The ring Hardrick wears proudly is the 2019 Grey Cup championship ring he won as a team leader for the Winnipeg Blue Bombers in the Canadian Football League. The Grey Cup is the equivalent of the Super Bowl in the NFL, and since the Blue Bombers beat the Hamilton Tiger-Cats for the title last year, Hardrick has enjoyed a year of fan adoration and media attention.
Hardrick was a CFL West All-Star in 2017. At 30 years old, he knows his football career is reaching a peak, but he has just signed for another season, and believes he can play in the CFL another four or five years. The 2019 Grey Cup championship game was the last CFL game played because the league chose to not play a 2020 season due to the coronavirus pandemic.
At 6’7” and 315 pounds, the ever-smiling Hardrick became a fan favorite his first year in Winnipeg when he sprinted to the end zone after a teammate scored a touchdown and jumped into the stands to celebrate with fans.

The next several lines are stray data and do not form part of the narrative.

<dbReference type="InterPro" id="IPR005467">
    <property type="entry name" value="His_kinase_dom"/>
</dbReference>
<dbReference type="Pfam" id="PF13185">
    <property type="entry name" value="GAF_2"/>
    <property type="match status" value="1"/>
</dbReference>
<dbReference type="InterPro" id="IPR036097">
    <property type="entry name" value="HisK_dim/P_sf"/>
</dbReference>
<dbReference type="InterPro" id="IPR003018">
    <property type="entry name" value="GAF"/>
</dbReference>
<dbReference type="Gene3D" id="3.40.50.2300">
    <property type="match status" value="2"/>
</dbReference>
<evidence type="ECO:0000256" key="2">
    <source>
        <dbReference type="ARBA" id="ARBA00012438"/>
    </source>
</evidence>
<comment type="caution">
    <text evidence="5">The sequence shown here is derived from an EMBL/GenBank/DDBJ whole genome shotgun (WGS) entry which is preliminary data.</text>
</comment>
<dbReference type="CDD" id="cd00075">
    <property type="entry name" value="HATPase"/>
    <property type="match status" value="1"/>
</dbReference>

“American football had the Lambeau Leap so I gave Canadian football the Hardrick Hop,” he recalls. “After that it became a tradition and the fans started expecting me to do it every time we scored. Everybody in Canada was talking about the Hardrick Hop and I had a lot of fun with it. The people there are just great and they love their football teams.”
“It’s not like I thought it would be when I left Batesville, but I wouldn’t trade it for anything. I thought football was over for me and then God just blessed me and let me be part of the Canadian league,” he said. “I remember running those stadium steps in high school until we threw up, and Coach Weaver was right there telling us to keep pushing, we could do it.”
Not many people know him as Jermarcus – it’s Yoshi. That nickname came years ago when he and best friend Mario Lewis were always together and relatives began to refer to them as Mario and Yoshi – the names of the Italian characters in the iconic Super Mario Bros. video games. Incidentally, Mario and Yoshi found out later in their lives they are actually half-brothers, further strengthening their bond.